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To Say Nothing of the Dog (S.F. MASTERWORKS) Paperback – 9 May 2013

4.0 out of 5 stars 69 customer reviews

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Product details

  • Paperback: 528 pages
  • Publisher: Gollancz (9 May 2013)
  • Language: English
  • ISBN-10: 057511312X
  • ISBN-13: 978-0575113121
  • Product Dimensions: 13.3 x 3.1 x 19.6 cm
  • Average Customer Review: 4.0 out of 5 stars  See all reviews (69 customer reviews)
  • Amazon Bestsellers Rank: 243,167 in Books (See Top 100 in Books)
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Product description

Amazon Review

To Say Nothing of the Dog is a science-fiction fantasy in the guise of an old-fashioned Victorian novel, complete with epigraphs, brief outlines, and a rather ugly boxer in three-quarters profile at the start of each chapter. Or is it a Victorian novel in the guise of a time-travelling tale, or a highly comic romp, or a great, allusive literary game, complete with spry references to Dorothy L. Sayers, Wilkie Collins, and Arthur Conan Doyle? Its title is the subtitle of Jerome K. Jerome's singular, and hilarious, Three Men in a Boat. In one scene the hero, Ned Henry, and his friends come upon Jerome, two men, and the dog Montmorency in--you guessed it--a boat. Jerome will later immortalise Ned's fumbling. (Or, more accurately, Jerome will earlier immortalise Ned's fumbling, because Ned is from the 21st century and Jerome from the 19th.)

What Connie Willis soon makes clear is that genre can go to the dogs. To Say Nothing of the Dog is a fine, and fun, romance--an amused examination of conceptions and misconceptions about other eras, other people. When we first meet Ned, in 1940, he and five other time jumpers are searching bombed-out Coventry Cathedral for the bishop's bird stump, an object about which neither he nor the reader will be clear for hundreds of pages. All he knows is that if they don't find it, the powerful Lady Schrapnell will keep sending them back in time, again and again and again. Once he's been whisked through the rather quaint Net back to the Oxford future, Ned is in a state of super time-lag. The only way Ned can get the necessary two weeks' R and R is to perform one more drop and recuperate in the past, away from Lady Schrapnell. Once he returns something to someone (he's too exhausted to understand what or to whom) on June 7, 1888, he's free.

Willis is concerned, however, as is her confused character, with getting Victoriana right, and Ned makes a good amateur anthropologist--entering one crowded room, he realises that "the reason Victorian society was so restricted and repressed was that it was impossible to move without knocking something over." Though he's still not sure what he's supposed to bring back, various of his confederates keep popping back to set him to rights.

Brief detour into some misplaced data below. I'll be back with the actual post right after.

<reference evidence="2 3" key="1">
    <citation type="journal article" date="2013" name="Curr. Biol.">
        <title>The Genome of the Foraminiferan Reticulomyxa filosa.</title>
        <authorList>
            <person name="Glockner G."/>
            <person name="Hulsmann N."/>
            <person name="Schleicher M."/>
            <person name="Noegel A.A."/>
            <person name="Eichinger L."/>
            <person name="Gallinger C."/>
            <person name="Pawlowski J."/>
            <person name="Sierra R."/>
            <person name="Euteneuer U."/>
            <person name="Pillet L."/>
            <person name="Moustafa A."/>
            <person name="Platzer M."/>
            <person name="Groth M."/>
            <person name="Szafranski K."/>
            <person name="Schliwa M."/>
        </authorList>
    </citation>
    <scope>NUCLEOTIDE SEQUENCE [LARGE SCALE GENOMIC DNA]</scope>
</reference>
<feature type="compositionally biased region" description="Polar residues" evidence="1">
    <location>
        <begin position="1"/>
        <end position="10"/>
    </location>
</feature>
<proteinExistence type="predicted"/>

To Say Nothing of the Dog is a shaggy-dog tale complete with a preternaturally quiet, time-travelling cat, Princess Arjumand, who might well be the cause of some serious temporal incongruities--for even a mouser might change the course of European history. In the end, readers might well be more interested in Ned's romance with a fellow historian than in the bishop's bird stump, and who will not rejoice in their first Net kiss, which lasts 169 years! --Amazon.com --This text refers to an out of print or unavailable edition of this title.

Review

" The most hilarious book of its kind since John Irving's The Water-Method Man and A Confederacy of Dunces by John Kennedy Toole."
--Des Moines Sunday Register
" An utter delight. Ms. Willis's unique, engaging voice will carry you off to a place where chaos theory makes perfect sense, time travel is a REASONABLE mode of transport, and safeguarding the fate of humanity is a respectable day job."
--Amanda Quick
" Willis effortlessly juggles comedy of manners, chaos theory and a wide range of literary allusions [with a] near flawlessness of plot, character and prose."
--Publishers Weekly (starred review)
" I have long thought that Jerome K. Jerome's Three Men In A Boat is one of the highest points of Inimitable British Humor. I chuckle; I gurgle; I know those three men--to say nothing of the dog. And now I am convinced there was a woman concealed in that boat, too: Connie Willis."
--Laurie R. King

"The most hilarious book of its kind since John Irving's The Water-Method Man and A Confederacy of Dunces by John Kennedy Toole."
--Des Moines Sunday Register
"An utter delight. Ms. Willis's unique, engaging voice will carry you off to a place where chaos theory makes perfect sense, time travel is a REASONABLE mode of transport, and safeguarding the fate of humanity is a respectable day job."
--Amanda Quick
"Willis effortlessly juggles comedy of manners, chaos theory and a wide range of literary allusions [with a] near flawlessness of plot, character and prose."
--Publishers Weekly (starred review)
"I have long thought that Jerome K. Jerome's Three Men In A Boat is one of the highest points of Inimitable British Humor. I chuckle; I gurgle; I know those three men--to say nothing of the dog. And now I am convinced there was a woman concealed in that boat, too: Connie Willis."
--Laurie R. King

-The most hilarious book of its kind since John Irving's The Water-Method Man and A Confederacy of Dunces by John Kennedy Toole.-
--Des Moines Sunday Register
-An utter delight. Ms. Willis's unique, engaging voice will carry you off to a place where chaos theory makes perfect sense, time travel is a REASONABLE mode of transport, and safeguarding the fate of humanity is a respectable day job.-
--Amanda Quick
-Willis effortlessly juggles comedy of manners, chaos theory and a wide range of literary allusions [with a] near flawlessness of plot, character and prose.-
--Publishers Weekly (starred review)
-I have long thought that Jerome K. Jerome's Three Men In A Boat is one of the highest points of Inimitable British Humor. I chuckle; I gurgle; I know those three men--to say nothing of the dog. And now I am convinced there was a woman concealed in that boat, too: Connie Willis.-
--Laurie R. King --This text refers to an out of print or unavailable edition of this title.